File APIs for Java Developers
Manipulate DOC, XLS, PPT, PDF and many others from your application.
The moose likes Beginning Java and the fly likes Declaration Big Moose Saloon
  Search | Java FAQ | Recent Topics | Flagged Topics | Hot Topics | Zero Replies
Register / Login
JavaRanch » Java Forums » Java » Beginning Java
Bookmark "Declaration" Watch "Declaration" New topic


N Nanda
Ranch Hand

Joined: Feb 09, 2004
Posts: 62
Hi all... I am declaring an integer like:
int i=012;
When I am printing this value of i, it is printing 10. Why so ?
kelvin cheung
Ranch Hand

Joined: Mar 27, 2004
Posts: 120
because the 0 is meaningless in this case.
it will work if you declare as STRING ...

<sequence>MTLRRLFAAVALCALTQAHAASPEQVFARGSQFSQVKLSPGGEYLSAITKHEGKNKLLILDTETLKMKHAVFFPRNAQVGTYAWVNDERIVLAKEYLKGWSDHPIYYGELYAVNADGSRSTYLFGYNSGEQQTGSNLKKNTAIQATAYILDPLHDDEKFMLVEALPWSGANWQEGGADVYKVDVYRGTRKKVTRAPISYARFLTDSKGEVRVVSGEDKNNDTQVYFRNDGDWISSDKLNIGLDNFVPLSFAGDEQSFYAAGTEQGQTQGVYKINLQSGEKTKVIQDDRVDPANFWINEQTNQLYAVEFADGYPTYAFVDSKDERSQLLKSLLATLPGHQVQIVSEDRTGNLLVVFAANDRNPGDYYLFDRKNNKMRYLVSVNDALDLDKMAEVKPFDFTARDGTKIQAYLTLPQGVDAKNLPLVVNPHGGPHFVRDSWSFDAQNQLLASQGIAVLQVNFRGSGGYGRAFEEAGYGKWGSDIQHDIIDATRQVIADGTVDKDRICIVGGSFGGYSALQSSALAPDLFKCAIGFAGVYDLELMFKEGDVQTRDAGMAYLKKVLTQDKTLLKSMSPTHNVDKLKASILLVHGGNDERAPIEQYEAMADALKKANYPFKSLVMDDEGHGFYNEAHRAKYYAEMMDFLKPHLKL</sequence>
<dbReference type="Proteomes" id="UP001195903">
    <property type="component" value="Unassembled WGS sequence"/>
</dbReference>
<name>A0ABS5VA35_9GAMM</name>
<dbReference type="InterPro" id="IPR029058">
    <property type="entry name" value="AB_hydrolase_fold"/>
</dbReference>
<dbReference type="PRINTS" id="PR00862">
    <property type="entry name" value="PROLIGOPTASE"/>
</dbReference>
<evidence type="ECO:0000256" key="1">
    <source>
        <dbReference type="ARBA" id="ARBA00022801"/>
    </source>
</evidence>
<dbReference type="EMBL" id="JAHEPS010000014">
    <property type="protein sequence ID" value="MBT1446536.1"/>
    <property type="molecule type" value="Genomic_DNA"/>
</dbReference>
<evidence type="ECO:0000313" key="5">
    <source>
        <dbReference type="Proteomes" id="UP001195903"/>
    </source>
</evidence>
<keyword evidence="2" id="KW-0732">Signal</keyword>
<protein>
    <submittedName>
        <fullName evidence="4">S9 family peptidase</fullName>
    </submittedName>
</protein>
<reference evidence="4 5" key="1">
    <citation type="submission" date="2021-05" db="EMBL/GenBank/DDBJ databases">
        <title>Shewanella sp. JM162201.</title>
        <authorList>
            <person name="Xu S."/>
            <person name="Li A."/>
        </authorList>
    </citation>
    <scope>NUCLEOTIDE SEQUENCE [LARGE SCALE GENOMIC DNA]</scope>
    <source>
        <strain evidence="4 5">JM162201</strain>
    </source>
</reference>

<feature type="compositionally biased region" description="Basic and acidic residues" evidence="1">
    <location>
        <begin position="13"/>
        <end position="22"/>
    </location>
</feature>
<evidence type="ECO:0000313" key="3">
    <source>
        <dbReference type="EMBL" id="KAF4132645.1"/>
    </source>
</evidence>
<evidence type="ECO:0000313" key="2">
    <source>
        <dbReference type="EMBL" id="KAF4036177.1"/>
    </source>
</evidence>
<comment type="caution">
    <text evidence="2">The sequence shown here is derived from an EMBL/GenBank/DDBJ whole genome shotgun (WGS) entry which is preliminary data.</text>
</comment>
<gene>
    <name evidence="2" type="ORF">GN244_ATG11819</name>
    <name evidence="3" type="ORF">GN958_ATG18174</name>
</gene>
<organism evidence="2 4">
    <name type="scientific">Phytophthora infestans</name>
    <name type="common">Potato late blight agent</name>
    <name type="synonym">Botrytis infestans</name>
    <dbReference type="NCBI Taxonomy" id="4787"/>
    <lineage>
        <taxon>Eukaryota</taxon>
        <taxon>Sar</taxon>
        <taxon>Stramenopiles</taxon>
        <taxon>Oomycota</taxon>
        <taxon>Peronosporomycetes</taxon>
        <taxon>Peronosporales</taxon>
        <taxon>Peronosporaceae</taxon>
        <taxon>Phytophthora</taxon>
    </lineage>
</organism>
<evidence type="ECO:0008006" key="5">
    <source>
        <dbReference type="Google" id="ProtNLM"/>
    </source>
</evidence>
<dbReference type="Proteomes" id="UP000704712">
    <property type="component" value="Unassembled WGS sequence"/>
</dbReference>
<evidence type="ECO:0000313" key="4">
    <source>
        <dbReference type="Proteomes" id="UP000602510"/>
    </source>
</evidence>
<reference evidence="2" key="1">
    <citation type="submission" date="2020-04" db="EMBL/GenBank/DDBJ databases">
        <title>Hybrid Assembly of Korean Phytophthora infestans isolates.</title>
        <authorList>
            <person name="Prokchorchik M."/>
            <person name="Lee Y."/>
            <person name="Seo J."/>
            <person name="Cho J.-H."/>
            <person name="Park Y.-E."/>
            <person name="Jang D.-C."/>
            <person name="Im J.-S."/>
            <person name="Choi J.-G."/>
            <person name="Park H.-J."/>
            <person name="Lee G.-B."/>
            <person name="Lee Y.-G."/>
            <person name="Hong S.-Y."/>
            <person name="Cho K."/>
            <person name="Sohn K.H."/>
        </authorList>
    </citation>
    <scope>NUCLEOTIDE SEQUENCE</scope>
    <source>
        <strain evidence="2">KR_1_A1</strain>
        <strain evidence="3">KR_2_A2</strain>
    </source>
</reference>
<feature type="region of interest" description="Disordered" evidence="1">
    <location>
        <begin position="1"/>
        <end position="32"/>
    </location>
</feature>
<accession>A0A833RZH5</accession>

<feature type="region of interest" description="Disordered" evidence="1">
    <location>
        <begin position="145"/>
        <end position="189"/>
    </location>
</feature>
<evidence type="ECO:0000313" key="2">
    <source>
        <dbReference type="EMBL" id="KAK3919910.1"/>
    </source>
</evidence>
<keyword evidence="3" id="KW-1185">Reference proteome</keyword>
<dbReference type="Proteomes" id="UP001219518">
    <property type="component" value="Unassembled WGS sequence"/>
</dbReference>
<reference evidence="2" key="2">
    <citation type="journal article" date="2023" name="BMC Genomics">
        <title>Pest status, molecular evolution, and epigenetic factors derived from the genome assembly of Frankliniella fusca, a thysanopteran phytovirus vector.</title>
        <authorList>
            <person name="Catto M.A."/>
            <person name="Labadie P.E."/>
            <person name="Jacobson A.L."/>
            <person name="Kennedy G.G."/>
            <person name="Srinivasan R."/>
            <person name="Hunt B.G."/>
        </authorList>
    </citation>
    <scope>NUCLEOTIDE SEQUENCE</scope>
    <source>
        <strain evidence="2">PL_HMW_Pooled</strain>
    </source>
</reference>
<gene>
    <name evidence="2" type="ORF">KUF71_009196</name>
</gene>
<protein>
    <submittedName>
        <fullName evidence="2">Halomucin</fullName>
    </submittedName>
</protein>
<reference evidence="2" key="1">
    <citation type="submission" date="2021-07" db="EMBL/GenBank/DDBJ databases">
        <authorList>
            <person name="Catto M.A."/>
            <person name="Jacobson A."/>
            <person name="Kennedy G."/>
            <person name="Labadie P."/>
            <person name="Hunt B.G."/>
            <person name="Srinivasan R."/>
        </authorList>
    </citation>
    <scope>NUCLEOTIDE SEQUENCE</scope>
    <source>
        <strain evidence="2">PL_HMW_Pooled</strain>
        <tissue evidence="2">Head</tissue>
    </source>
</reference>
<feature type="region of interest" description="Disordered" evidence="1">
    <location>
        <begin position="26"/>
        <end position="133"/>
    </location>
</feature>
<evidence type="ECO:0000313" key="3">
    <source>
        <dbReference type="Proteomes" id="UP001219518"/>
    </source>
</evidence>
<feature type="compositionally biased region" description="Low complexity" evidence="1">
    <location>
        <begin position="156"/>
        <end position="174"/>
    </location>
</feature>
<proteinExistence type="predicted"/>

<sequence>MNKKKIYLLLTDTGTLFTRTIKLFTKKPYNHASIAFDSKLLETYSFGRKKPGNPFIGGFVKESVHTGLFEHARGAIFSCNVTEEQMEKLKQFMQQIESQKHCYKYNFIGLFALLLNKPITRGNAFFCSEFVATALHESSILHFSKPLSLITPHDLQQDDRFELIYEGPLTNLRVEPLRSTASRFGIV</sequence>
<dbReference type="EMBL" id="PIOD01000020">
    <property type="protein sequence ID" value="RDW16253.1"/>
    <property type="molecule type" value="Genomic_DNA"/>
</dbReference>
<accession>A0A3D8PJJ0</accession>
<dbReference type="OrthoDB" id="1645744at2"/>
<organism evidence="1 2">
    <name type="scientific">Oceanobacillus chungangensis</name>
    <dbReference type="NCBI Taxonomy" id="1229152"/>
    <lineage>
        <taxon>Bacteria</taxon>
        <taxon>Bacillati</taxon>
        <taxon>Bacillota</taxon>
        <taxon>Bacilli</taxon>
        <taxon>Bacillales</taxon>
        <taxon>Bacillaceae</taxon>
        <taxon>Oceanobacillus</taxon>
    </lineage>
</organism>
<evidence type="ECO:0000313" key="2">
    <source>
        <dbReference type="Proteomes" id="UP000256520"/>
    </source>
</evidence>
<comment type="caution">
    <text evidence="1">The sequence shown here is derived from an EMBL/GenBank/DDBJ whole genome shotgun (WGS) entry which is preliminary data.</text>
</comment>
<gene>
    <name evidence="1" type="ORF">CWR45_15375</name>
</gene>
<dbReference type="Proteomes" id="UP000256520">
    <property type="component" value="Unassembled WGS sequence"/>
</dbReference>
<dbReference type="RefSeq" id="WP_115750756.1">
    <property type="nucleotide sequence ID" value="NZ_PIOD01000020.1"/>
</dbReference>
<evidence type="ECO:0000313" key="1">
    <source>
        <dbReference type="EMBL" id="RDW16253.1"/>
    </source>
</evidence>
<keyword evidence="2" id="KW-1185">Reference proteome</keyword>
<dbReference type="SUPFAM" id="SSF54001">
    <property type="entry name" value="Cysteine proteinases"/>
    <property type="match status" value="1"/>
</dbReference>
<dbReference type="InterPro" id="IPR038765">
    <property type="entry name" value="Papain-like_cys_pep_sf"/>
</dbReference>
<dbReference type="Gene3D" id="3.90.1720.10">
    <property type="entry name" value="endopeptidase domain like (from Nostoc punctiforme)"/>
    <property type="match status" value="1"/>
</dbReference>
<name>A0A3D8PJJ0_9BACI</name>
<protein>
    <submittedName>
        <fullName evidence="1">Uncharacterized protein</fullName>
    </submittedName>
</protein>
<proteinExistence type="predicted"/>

well actually not so sure
fred rosenberger
lowercase baba

Joined: Oct 02, 2003
Posts: 11955

When you declare an integer, and the leading digit is a '0', the compiler considers the value to be an Octal representation of the number. So, in your case, it is reading in 12 base 8.
When you print it out, it converts it to decimal. so you get 1*8 + 2*1 or 10.

There are only two hard things in computer science: cache invalidation, naming things, and off-by-one errors
Davy Kelly
Ranch Hand

Joined: Jan 12, 2004
Posts: 384
you can tell octal numbers because they have the preceding 0
so in your case:
int i = 012;
this is how it is represented:
the 0 tells you its octal,
the 1 tells you how many 8's there are, in this case only one,
the 2 tells you how many 1's there are, in this case 2,
so (8*1) + (1*2)= 10
hope this helps.

How simple does it have to be???
I agree. Here's the link:
subject: Declaration
It's not a secret anymore!